War Child breaks new ground with Battle of the Arts

Written by Alex Murphy on March 2, 2010

Fredericton students show off their dance moves at War Child Battle of the Arts competition.With the organization of two Battle of the Arts events, the local chapter of War Child made a strong public debut this month. The Fredericton group formed in order to organize two competitions that sought to promote “art that makes a difference.”  In total, they raised about $1000 for War Child Canada, a registered Canadian charity dedicated to providing humanitarian assistance to war-affected children around the world.

St. Thomas University student and musician, Saa Andrew Gbongbor grew up during the civil war in Sierra Leone. “I came here myself as a war child after being forced to flee to Gambia, a country that was not my home.” Saa Andrew has been connected to War Child for some time and has donated music for an upcoming War Child compilation album. He wanted to organize a War Child community group in order to spread awareness about international humanitarian efforts.

Gbongbor decided to start with the Battle of the Arts because he wanted to give young people the chance to use their own talents to help children in need. “They have ideas and talents, and I wanted give them the opportunity to express themselves and develop confidence.” Students from George Street School, École Sainte Anne, Fredericton High, Leo Hayes, and STU performed in the events and helped to organize them.

Gbongbor was touched by the outpouring of youth who wanted to get involved. “It’s easy to organize when you have so many people around you’” he said.  Fredericton High School student and War Child organizer Daniel Nasr was impressed by the audience turnout, “There were over 170 people at the first event. That’s not bad for the first time that War Child has done something in Fredericton.”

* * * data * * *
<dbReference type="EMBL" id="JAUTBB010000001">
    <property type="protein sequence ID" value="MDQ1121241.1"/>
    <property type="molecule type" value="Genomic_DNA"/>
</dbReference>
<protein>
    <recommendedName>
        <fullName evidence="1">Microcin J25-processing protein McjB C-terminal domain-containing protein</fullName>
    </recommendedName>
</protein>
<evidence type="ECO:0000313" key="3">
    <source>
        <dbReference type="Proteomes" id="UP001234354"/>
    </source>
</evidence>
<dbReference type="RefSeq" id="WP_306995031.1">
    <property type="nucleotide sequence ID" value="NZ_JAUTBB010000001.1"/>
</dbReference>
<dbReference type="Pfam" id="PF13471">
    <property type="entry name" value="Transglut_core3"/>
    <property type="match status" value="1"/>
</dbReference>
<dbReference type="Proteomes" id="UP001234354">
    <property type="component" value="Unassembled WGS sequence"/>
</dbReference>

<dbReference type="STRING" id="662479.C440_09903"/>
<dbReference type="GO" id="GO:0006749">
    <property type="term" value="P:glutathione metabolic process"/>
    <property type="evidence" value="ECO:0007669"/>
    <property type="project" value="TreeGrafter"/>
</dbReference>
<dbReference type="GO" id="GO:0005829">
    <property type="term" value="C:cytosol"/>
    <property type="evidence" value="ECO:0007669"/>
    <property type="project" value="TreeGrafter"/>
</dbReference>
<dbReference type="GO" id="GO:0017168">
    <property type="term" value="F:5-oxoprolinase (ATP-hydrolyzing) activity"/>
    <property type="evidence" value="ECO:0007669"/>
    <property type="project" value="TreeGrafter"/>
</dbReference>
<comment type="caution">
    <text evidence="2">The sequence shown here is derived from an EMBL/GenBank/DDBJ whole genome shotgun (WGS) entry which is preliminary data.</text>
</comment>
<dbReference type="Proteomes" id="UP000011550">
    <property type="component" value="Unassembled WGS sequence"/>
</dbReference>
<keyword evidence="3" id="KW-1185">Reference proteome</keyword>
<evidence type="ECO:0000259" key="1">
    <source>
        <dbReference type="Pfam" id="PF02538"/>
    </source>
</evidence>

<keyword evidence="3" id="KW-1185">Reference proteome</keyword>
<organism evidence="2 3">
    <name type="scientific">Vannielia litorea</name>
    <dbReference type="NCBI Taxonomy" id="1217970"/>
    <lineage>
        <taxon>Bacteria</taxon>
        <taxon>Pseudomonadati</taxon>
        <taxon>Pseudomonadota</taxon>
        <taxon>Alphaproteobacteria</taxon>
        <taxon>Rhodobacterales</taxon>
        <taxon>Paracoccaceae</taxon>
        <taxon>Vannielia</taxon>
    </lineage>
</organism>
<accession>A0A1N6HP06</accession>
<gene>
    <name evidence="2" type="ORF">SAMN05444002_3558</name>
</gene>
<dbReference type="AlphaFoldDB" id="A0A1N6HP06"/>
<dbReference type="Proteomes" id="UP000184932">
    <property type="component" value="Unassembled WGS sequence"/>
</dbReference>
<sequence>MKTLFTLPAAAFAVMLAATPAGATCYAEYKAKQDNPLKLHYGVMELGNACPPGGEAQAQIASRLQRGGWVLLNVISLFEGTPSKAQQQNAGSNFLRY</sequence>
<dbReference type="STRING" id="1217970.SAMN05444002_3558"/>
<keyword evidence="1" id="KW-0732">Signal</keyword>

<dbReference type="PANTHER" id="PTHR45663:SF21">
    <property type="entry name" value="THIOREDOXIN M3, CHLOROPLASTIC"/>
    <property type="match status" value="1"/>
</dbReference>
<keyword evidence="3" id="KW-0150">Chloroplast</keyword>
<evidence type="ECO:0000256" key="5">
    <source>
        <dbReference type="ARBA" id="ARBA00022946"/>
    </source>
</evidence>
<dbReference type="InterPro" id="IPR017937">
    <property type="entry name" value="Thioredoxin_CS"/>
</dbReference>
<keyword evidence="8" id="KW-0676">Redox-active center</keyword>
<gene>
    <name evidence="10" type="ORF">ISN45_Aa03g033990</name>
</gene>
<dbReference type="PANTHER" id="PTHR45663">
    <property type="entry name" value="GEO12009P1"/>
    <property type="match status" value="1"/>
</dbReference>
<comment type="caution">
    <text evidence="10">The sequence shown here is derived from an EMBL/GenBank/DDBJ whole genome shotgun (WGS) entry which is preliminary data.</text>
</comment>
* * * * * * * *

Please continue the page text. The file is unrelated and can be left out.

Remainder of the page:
Around 20 performers participated in the first round of the competition on February 6 at the Charlotte Street Arts Centre. From there, 15 performers were chosen to compete in the final round, which took place on February 13 at STU. Ranging from middle-school aged to young adult, the four judges scored performers on self-confidence, performance, and connection to the War Child cause. After the final round, the judges and organizers met and decided on the winner. Fredericton High School student Nari Kuikel won first place for her Nepali dance performance. “I am happy to get the opportunity to speak to so many different people in my first year in Canada,” she said. “I would like my dance to bring a smile to the face of children who are affected by war.”

The organizers are encouraged by their success.  “We want to continue this event every year,” Gbongbor said. “We also want to get more youth involved and see what else can be done.” Nasr is also looking forward to future initiatives. “War Child is definitely a cool organization. I’m really happy that I was introduced to it and it’s in Fredericton. It’s definitely going to grow from here.”

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